The State's evidence established that on February 23, 1981, Mr. John Dickson's 1971 Dodge pickup truck, with a Charter Arms .38 caliber revolver in the glove compartment, was stolen. The evidence pointing to Beaver's guilt included the fact that, on February 27, 1981, after he was apprehended following a high speed chase by the Mobile police on suspicion of another offense, he dropped a set of keys into a trash can. When the police questioned him about the keys and whether the vehicle to which they belonged was stolen, Beaver answered, "Well, you know me; if I see one I'm going to take it." Beaver then stated that the keys matched a 1971 Dodge truck which was parked near the Haystack Apartments off Airport Boulevard in Mobile. At the time of his arrest, Beaver also had in his possession a pawn ticket for a Charter Arms .38 caliber revolver. When questioned about the gun, Beaver told the police it "came out of the truck that he had taken." Mobile authorities recovered the truck and determined that it was Mr. Dickson's. From the foregoing facts, it is clear that the State presented a prima facie case of theft of property in the first degree. Alabama Code § 13A-8-3(b) (1975).


Prior to trial, Beaver filed a motion to suppress certain statements made to the Mobile police and he requested the trial court to empanel a special jury to determine the following issues: (1) whether the defendant knowingly waived his right to counsel before making a statement; and (2) whether the statement was induced by physical violence, threats, or promise.

The trial judge denied the request to empanel a special jury and heard testimony on the motion to suppress, out of the presence of the trial jury, during a recess at the appropriate point in the trial.

Initially, we note that Beaver had no right to have a special jury empaneled to determine the voluntariness of his statement to the Mobile police. "The issue of voluntariness is a question of law to be resolved by the trial judge in the first instance outside the hearing of the jury." Snider v. State, 422 So.2d 807, 809 (Ala.Cr.App.1982); Balentine v. State, 339 So.2d 1063, 1070 (Ala.Cr.App.), cert. denied, 339 So.2d 1070 (Ala.1976). Once the trial judge rules a confession admissible, the jurors may then accord it whatever weight and credibility they deem proper, taking into account the circumstances under which it was made. Lewis v. State, 295 Ala. 350, 329 So.2d 599 (1976); Duncan v. State, 278 Ala. 145, 176 So.2d 840 (1965).

In the case before us, the State established that Beaver was informed of his Miranda rights, was neither forced, threatened, promised nor induced to make a confession, and thereafter willingly made a statement to Mobile police officers. To contradict this, Beaver testified that after he was apprehended one of the officers grabbed him, threw him to the ground and then beat his head against the truck he was driving. He also said that he asked for a lawyer before being questioned but was never given the opportunity to contact one. As this Court stated in Snider v. State, supra,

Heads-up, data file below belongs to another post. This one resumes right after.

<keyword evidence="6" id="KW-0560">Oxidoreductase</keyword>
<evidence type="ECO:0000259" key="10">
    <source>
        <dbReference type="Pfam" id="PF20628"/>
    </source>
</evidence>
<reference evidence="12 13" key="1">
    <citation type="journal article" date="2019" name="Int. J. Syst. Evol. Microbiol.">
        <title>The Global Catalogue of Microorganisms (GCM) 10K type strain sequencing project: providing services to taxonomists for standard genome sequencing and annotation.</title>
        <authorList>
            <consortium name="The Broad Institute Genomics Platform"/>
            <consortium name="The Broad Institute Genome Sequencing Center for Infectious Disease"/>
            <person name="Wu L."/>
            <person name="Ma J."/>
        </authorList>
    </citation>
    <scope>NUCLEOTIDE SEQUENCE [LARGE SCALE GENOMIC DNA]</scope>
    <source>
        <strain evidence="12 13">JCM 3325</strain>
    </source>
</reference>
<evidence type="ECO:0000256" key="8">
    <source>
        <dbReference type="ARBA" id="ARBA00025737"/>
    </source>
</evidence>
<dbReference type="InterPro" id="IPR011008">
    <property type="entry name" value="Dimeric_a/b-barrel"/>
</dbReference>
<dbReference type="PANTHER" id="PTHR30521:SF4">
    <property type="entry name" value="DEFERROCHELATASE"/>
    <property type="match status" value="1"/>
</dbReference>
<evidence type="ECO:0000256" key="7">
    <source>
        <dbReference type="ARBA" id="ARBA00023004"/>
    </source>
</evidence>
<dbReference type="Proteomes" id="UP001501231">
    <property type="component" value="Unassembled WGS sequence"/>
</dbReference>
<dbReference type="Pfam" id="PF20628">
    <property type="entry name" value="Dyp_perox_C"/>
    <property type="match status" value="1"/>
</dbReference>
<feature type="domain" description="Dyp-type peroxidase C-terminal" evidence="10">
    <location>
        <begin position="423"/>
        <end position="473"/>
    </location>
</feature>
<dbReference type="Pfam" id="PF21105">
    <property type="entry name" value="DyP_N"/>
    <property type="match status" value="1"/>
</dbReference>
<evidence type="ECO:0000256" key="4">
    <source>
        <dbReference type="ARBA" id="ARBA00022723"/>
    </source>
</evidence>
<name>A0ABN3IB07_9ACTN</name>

"It is not unusual for conflicting testimony to be presented during a voluntariness hearing. When this conflict arises, great weight will be given to the trial court's judgment if he determines the confession to be voluntary. The trial judge's decision will be upheld unless his conclusion is palpably contrary to the great weight of the evidence and manifestly wrong."

422 So.2d at 809.

Here, the court's ruling was supported by substantial evidence, Morgan v. State, 363 So.2d 1013, 1016 (Ala.Cr.App.1978), and will not be disturbed on appeal.


Beaver maintains that the introduction of evidence of his high speed flight from the Mobile police in another stolen vehicle was reversible error because it constitutes evidence of a crime not charged in the indictment. Our examination of the record convinces us, however, that this issue was not preserved for review.

Prior to trial, Beaver argued two issues to the trial court: the involuntariness of his statements to the police and the inadmissibility of the collateral crimes evidence. He did not style his request as a "motion in limine" or expressly move the court to prohibit the State from referring to the allegedly objectionable evidence. He stated the following:

"I also am going to object to the State getting into incidents that took place before he was in the Police Department making these statements.... We have got four cases. I'm sure you are aware of that. We are just trying one today. We're trying the theft of a 1971 Dodge truck. The statements were made after he was picked up on other charges, and that should be all the State should be allowed to get into. Anything further than that is attempting, I think, to purposely prejudice this case."

The trial court did not rule on Beaver's pretrial objection to the introduction of other crimes in evidence. During the trial itself, Beaver did not object to the testimony relating to his collateral misconduct. In the absence of pretrial ruling by the trial court, or a defense objection to the court's failure to rule, see Whorton v. State, 422 So.2d 812, 813 (Ala.Cr.App.1982), or a timely objection at trial, see Hammes v. State, 417 So.2d 594, 596 (Ala.Cr.App.1982), we have nothing before us for review.

Moreover, we find no error in the admission of this evidence even if Beaver had obtained an adverse ruling on a proper objection.

"In a criminal prosecution the state may prove that the accused engaged in flight to avoid prosecution .... as...